(RED OAK, Texas) – Companies looking to move to cities need an available workforce and job training options.
Warren Ketteman, president and chief executive officer of the Waxahachie Economic Development Corp., said Texas State Technical College is important to the city’s economic development because of its training and technical programs.
“Without TSTC and other partners, I cannot do what I do,” Ketteman said.
Ketteman said the manufacturing sector is particularly cognizant of the need for an existing. He said some companies look within an hour’s drive of a city to determine the pool of potential workers.
“We want all of them to hire local folks, absolutely, because we want to keep those paychecks right here,” Ketteman said. “”All economic development is local.””
Marcus Balch, provost of TSTC’s North Texas campus, said the institution has been invited to participate in the Waxahachie Project, which promotes businesses, churches, government and schools coming together for the city’s betterment.
“We have got a pretty solid relationship with Waxahachie,” said Balch. “We have had a number of students from the area in our programs, great support from the Waxahachie Independent School District and a few donors that have assisted with scholarship funds.”
He said the city’s chamber of commerce has also been supportive of TSTC’s work.
“There are a lot of solid connections that we are excited to continue to develop relationships with and aid in economic development in the area,” he said.
Some of the companies in Waxahachie that have hired TSTC graduates in the last five years include H2O Steel, Stelco Industries, Southern Frac LLC, Timco Logistics Systems and Walgreens Distribution Center, according to TSTC’s Career Services department.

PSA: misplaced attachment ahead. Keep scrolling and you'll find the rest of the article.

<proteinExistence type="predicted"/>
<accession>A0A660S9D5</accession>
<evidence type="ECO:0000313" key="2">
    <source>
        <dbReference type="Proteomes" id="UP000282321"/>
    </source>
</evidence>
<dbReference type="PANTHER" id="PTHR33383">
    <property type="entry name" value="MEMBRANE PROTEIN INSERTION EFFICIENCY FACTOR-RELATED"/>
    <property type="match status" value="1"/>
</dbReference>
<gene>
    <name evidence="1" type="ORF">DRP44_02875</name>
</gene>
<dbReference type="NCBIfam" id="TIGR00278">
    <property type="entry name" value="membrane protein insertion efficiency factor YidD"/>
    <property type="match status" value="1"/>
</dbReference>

Dana Lynch, human resources manager at Walgreens Distribution Center, said the company currently has openings for maintenance technicians and distribution center supervisors. The company is looking for workers through its website and virtual job fairs.
Erik Shoquist, plant manager at Cardinal Glass Industries in Waxahachie, said a majority of job openings are in production, machine operations and assembly. He said the company has been actively hiring since May.
“We have a very automated facility that requires us to have a very strong information technology and technical group,” Shoquist said. “Our maintenance team makes up about 10 percent of our workforce.”
Shoquist said the company looks for employees who have integrity and motivation to carry on the plant’s culture.
“Over the years we have hired students from TSTC,” he said. “We have been pleased with the strong foundation they built with TSTC, and they have progressed into leadership roles on our maintenance team.”
Ketteman said the city continues to focus on industries like distribution, logistics, technology and medical devices and supplies. He said the city also has its eye on business and data service companies and chip manufacturers.
“Those are really large projects. and they bring a huge tax base to the community,” he said.
For more information on Texas State Technical College, go to tstc.edu.